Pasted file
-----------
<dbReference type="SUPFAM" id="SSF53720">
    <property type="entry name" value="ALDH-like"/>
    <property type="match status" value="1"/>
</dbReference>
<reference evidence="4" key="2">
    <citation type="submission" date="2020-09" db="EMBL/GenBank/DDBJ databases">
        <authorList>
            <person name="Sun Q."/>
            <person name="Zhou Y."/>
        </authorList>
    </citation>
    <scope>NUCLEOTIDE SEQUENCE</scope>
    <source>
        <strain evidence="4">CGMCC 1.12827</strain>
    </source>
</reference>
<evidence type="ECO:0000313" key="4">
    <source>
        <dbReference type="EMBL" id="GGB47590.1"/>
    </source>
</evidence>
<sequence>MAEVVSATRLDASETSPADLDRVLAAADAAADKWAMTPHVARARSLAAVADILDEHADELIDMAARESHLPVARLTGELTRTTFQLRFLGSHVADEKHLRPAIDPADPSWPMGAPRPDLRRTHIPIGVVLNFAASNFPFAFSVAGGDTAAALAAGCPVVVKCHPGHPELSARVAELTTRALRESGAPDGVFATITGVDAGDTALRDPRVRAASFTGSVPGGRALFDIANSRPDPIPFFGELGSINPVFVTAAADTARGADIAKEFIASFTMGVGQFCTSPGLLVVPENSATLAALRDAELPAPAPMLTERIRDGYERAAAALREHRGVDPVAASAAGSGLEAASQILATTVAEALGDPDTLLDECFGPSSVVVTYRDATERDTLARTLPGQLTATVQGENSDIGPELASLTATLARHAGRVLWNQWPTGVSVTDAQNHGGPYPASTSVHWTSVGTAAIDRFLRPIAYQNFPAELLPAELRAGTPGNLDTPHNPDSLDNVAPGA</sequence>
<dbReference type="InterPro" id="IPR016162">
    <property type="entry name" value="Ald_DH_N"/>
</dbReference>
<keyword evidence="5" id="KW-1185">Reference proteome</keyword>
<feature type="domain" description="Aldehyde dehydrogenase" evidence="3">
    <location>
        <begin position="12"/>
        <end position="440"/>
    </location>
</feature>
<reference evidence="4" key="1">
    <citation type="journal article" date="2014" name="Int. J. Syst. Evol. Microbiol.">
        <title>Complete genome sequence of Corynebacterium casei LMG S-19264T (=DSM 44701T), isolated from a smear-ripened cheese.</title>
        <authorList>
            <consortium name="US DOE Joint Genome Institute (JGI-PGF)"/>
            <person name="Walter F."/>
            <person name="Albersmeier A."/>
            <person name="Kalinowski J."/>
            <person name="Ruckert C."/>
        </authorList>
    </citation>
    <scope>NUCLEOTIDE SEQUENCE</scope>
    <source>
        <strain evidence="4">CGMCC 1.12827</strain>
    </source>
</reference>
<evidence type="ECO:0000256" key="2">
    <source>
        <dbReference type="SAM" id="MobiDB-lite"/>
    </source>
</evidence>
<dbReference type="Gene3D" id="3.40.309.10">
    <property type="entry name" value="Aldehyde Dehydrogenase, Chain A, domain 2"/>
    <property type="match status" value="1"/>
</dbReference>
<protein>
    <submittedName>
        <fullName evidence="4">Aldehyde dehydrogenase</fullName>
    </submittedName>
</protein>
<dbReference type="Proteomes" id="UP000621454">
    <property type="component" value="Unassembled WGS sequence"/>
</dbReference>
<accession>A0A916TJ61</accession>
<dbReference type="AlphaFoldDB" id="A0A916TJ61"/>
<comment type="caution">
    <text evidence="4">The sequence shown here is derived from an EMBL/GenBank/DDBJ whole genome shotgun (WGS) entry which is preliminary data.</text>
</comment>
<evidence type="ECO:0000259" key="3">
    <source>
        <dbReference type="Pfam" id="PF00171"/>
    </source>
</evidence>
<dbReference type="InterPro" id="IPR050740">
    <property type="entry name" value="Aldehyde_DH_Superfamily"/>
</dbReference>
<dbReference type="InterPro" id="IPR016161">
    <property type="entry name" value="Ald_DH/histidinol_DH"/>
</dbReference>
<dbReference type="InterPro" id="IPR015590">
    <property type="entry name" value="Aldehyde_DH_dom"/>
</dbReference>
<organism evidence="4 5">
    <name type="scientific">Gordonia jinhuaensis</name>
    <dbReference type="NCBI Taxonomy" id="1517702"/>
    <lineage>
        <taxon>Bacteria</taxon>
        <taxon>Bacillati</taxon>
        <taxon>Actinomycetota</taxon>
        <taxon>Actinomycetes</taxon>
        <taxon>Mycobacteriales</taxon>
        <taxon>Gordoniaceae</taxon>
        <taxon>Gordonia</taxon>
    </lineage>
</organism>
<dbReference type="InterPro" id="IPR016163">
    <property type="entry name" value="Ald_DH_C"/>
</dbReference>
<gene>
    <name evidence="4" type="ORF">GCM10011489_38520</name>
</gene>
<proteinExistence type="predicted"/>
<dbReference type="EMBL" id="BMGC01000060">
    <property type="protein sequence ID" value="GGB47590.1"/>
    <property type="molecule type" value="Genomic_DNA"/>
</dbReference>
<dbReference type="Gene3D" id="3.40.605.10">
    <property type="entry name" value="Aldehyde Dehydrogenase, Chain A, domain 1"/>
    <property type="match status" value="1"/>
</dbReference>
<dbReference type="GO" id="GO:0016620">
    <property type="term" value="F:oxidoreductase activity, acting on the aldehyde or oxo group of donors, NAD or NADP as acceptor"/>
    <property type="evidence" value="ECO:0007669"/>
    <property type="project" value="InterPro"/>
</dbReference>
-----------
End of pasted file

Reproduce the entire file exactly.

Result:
<dbReference type="SUPFAM" id="SSF53720">
    <property type="entry name" value="ALDH-like"/>
    <property type="match status" value="1"/>
</dbReference>
<reference evidence="4" key="2">
    <citation type="submission" date="2020-09" db="EMBL/GenBank/DDBJ databases">
        <authorList>
            <person name="Sun Q."/>
            <person name="Zhou Y."/>
        </authorList>
    </citation>
    <scope>NUCLEOTIDE SEQUENCE</scope>
    <source>
        <strain evidence="4">CGMCC 1.12827</strain>
    </source>
</reference>
<evidence type="ECO:0000313" key="4">
    <source>
        <dbReference type="EMBL" id="GGB47590.1"/>
    </source>
</evidence>
<sequence>MAEVVSATRLDASETSPADLDRVLAAADAAADKWAMTPHVARARSLAAVADILDEHADELIDMAARESHLPVARLTGELTRTTFQLRFLGSHVADEKHLRPAIDPADPSWPMGAPRPDLRRTHIPIGVVLNFAASNFPFAFSVAGGDTAAALAAGCPVVVKCHPGHPELSARVAELTTRALRESGAPDGVFATITGVDAGDTALRDPRVRAASFTGSVPGGRALFDIANSRPDPIPFFGELGSINPVFVTAAADTARGADIAKEFIASFTMGVGQFCTSPGLLVVPENSATLAALRDAELPAPAPMLTERIRDGYERAAAALREHRGVDPVAASAAGSGLEAASQILATTVAEALGDPDTLLDECFGPSSVVVTYRDATERDTLARTLPGQLTATVQGENSDIGPELASLTATLARHAGRVLWNQWPTGVSVTDAQNHGGPYPASTSVHWTSVGTAAIDRFLRPIAYQNFPAELLPAELRAGTPGNLDTPHNPDSLDNVAPGA</sequence>
<dbReference type="InterPro" id="IPR016162">
    <property type="entry name" value="Ald_DH_N"/>
</dbReference>
<keyword evidence="5" id="KW-1185">Reference proteome</keyword>
<feature type="domain" description="Aldehyde dehydrogenase" evidence="3">
    <location>
        <begin position="12"/>
        <end position="440"/>
    </location>
</feature>
<reference evidence="4" key="1">
    <citation type="journal article" date="2014" name="Int. J. Syst. Evol. Microbiol.">
        <title>Complete genome sequence of Corynebacterium casei LMG S-19264T (=DSM 44701T), isolated from a smear-ripened cheese.</title>
        <authorList>
            <consortium name="US DOE Joint Genome Institute (JGI-PGF)"/>
            <person name="Walter F."/>
            <person name="Albersmeier A."/>
            <person name="Kalinowski J."/>
            <person name="Ruckert C."/>
        </authorList>
    </citation>
    <scope>NUCLEOTIDE SEQUENCE</scope>
    <source>
        <strain evidence="4">CGMCC 1.12827</strain>
    </source>
</reference>
<evidence type="ECO:0000256" key="2">
    <source>
        <dbReference type="SAM" id="MobiDB-lite"/>
    </source>
</evidence>
<dbReference type="Gene3D" id="3.40.309.10">
    <property type="entry name" value="Aldehyde Dehydrogenase, Chain A, domain 2"/>
    <property type="match status" value="1"/>
</dbReference>
<protein>
    <submittedName>
        <fullName evidence="4">Aldehyde dehydrogenase</fullName>
    </submittedName>
</protein>
<dbReference type="Proteomes" id="UP000621454">
    <property type="component" value="Unassembled WGS sequence"/>
</dbReference>
<accession>A0A916TJ61</accession>
<dbReference type="AlphaFoldDB" id="A0A916TJ61"/>
<comment type="caution">
    <text evidence="4">The sequence shown here is derived from an EMBL/GenBank/DDBJ whole genome shotgun (WGS) entry which is preliminary data.</text>
</comment>
<evidence type="ECO:0000259" key="3">
    <source>
        <dbReference type="Pfam" id="PF00171"/>
    </source>
</evidence>
<dbReference type="InterPro" id="IPR050740">
    <property type="entry name" value="Aldehyde_DH_Superfamily"/>
</dbReference>
<dbReference type="InterPro" id="IPR016161">
    <property type="entry name" value="Ald_DH/histidinol_DH"/>
</dbReference>
<dbReference type="InterPro" id="IPR015590">
    <property type="entry name" value="Aldehyde_DH_dom"/>
</dbReference>
<organism evidence="4 5">
    <name type="scientific">Gordonia jinhuaensis</name>
    <dbReference type="NCBI Taxonomy" id="1517702"/>
    <lineage>
        <taxon>Bacteria</taxon>
        <taxon>Bacillati</taxon>
        <taxon>Actinomycetota</taxon>
        <taxon>Actinomycetes</taxon>
        <taxon>Mycobacteriales</taxon>
        <taxon>Gordoniaceae</taxon>
        <taxon>Gordonia</taxon>
    </lineage>
</organism>
<dbReference type="InterPro" id="IPR016163">
    <property type="entry name" value="Ald_DH_C"/>
</dbReference>
<gene>
    <name evidence="4" type="ORF">GCM10011489_38520</name>
</gene>
<proteinExistence type="predicted"/>
<dbReference type="EMBL" id="BMGC01000060">
    <property type="protein sequence ID" value="GGB47590.1"/>
    <property type="molecule type" value="Genomic_DNA"/>
</dbReference>
<dbReference type="Gene3D" id="3.40.605.10">
    <property type="entry name" value="Aldehyde Dehydrogenase, Chain A, domain 1"/>
    <property type="match status" value="1"/>
</dbReference>
<dbReference type="GO" id="GO:0016620">
    <property type="term" value="F:oxidoreductase activity, acting on the aldehyde or oxo group of donors, NAD or NADP as acceptor"/>
    <property type="evidence" value="ECO:0007669"/>
    <property type="project" value="InterPro"/>
</dbReference>